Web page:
Rachel and Her Children

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One way of telling the story of rabbinic Judaism is to say that it was born in a conversation between Rabbi Yochanan ben Zakkai and the Roman general Vespasian, in the shadow of a besieged Jerusalem. Rabbi Yochanan had feigned death in order to be smuggled out of the walled city in a coffin despite the opposition of the Jewish zealots, who were not interested in negotiations with the enemy. Vespasian, impressed by Rabbi Yochanan’s bravery and his prediction that Vespasian would eventually become emperor of Rome, asked him what he wanted. Rabbi Yochanan’s famous answer was “give me Yavneh and its [Torah] sages,” thus establishing a center of Jewish learning independent of the Holy Temple in Jerusalem. Rabbi Yochanan’s foresight transformed the brick-and-mortar reality of a Temple-centered Judaism into the port- able diaspora-ready religion with which we are familiar, and thus granted a powerful second wind to a Jewish nation that might have been otherwise brought to its knees by Roman oppression.

Dara Horn’s mind- bending new novel, Eternal Life, takes place from the perspective of Rabbi Yochanan ben Zakkai’s heretofore unknown mother Rachel. Rachel embodies a gruelingly literal interpretation of Rabbi Yochanan’s lofty project. Like a Judaism that endures beyond destruction, Rachel cannot die because of a vow she took at the Temple in order to save an ailing Yochanan. With the Temple’s destruction she is left in this liminal state, along with her lover, Elazar ben Haninah, the son of the high priest and the child’s real father. The novel, and Rachel and Elazar’s occasionally intersecting lives, span the centuries between Second Temple Jerusalem and modern-day New York…

To read the full review please see the Winter issue of the Jewish Review of Books.

Was Sarah Right to Drive Her Maidservant Hagar from Her Home?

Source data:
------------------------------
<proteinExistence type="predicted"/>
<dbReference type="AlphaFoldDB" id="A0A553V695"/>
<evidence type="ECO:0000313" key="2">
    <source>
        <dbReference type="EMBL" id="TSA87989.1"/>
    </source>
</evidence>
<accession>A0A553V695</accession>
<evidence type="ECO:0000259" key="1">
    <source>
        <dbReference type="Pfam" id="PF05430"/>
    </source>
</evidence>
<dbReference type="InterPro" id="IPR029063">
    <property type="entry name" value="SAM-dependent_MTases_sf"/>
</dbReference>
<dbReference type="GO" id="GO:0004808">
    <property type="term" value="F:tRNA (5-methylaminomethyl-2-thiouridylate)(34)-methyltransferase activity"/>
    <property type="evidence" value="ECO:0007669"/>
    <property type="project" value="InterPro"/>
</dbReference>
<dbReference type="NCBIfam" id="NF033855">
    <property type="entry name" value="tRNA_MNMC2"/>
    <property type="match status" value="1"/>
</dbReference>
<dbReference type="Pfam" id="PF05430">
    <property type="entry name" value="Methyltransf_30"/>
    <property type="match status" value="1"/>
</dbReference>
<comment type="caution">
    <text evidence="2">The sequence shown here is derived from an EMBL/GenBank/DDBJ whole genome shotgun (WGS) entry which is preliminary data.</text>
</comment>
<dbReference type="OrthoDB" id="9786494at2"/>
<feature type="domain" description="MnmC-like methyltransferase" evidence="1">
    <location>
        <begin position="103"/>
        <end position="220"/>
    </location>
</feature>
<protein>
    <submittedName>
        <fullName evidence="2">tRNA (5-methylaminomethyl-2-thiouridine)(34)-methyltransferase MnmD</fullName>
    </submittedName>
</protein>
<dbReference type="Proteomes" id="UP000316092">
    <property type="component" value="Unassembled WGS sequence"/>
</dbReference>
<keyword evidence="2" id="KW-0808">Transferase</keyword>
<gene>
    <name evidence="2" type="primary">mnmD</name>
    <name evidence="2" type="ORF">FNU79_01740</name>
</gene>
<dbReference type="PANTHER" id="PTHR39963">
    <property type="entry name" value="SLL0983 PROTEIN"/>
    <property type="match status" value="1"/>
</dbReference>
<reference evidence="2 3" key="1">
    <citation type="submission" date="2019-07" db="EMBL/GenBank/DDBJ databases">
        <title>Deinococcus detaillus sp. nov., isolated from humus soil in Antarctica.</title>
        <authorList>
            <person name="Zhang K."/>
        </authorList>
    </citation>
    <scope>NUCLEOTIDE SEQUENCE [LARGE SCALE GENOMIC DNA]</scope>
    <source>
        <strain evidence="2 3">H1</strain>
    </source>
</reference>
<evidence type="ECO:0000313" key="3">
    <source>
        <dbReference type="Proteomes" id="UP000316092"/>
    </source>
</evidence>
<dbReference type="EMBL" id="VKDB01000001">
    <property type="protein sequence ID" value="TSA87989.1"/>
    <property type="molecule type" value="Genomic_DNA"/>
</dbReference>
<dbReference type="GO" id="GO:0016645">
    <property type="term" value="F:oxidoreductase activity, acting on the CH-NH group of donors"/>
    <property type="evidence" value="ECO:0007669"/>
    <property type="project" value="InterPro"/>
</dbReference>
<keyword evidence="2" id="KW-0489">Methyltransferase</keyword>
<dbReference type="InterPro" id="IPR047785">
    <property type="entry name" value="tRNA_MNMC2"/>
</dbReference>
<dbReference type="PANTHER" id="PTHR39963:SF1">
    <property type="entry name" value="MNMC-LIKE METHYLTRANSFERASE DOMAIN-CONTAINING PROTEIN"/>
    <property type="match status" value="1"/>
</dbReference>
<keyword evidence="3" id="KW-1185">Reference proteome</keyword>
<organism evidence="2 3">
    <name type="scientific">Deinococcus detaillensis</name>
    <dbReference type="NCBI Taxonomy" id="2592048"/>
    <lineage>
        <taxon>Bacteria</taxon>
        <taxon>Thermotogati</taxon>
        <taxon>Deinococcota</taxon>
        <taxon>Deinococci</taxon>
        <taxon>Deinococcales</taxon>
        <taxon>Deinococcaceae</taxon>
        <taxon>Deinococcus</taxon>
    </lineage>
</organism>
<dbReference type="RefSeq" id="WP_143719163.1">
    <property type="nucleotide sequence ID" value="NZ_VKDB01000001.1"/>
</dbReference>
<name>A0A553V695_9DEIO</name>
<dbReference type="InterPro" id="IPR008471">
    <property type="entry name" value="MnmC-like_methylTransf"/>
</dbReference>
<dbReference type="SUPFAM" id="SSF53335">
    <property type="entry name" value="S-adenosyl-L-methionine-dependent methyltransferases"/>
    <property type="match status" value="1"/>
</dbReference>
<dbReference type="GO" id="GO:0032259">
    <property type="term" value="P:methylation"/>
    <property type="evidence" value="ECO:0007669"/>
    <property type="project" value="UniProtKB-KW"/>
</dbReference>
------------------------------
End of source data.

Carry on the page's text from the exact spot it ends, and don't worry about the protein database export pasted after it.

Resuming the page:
The Chapter of the Bible in Which Four Nations Are Born

If the first chapters of Genesis explore the universal origins of humanity, this week’s Torah reading of Lekh l’kha (Genesis 12-17) turns to a more particularistic narrative. Beginning with God’s command to Abraham to uproot himself from his father’s home and travel to an unknown land, it caps the command with a divine promise:

I will make of you a great nation,
And I will bless you;
I will make your name great.
And you shall be a blessing.
I will bless those who bless you
And curse him that curses you;
And all the families of the earth
Shall bless themselves by you.

To this, God adds: “I will assign this land to your offspring.”

But there is one problem: Abraham and his wife Sarah are unable to have children.

Thus, the very beginning of the Jewish people’s existence is framed within the context of marriage and of marital discontent. If Sarah can’t conceive, the fulfillment of God’s promise is in jeopardy. Both Abraham and Sarah must struggle to reconcile that promise with their immediate reality. Although they will ultimately overcome this and other tests of faith, Sarah’s conduct in particular has been subjected to censure in both traditional and more modern Jewish sources.

The full essay appears in this week’s Mosaic Magazine.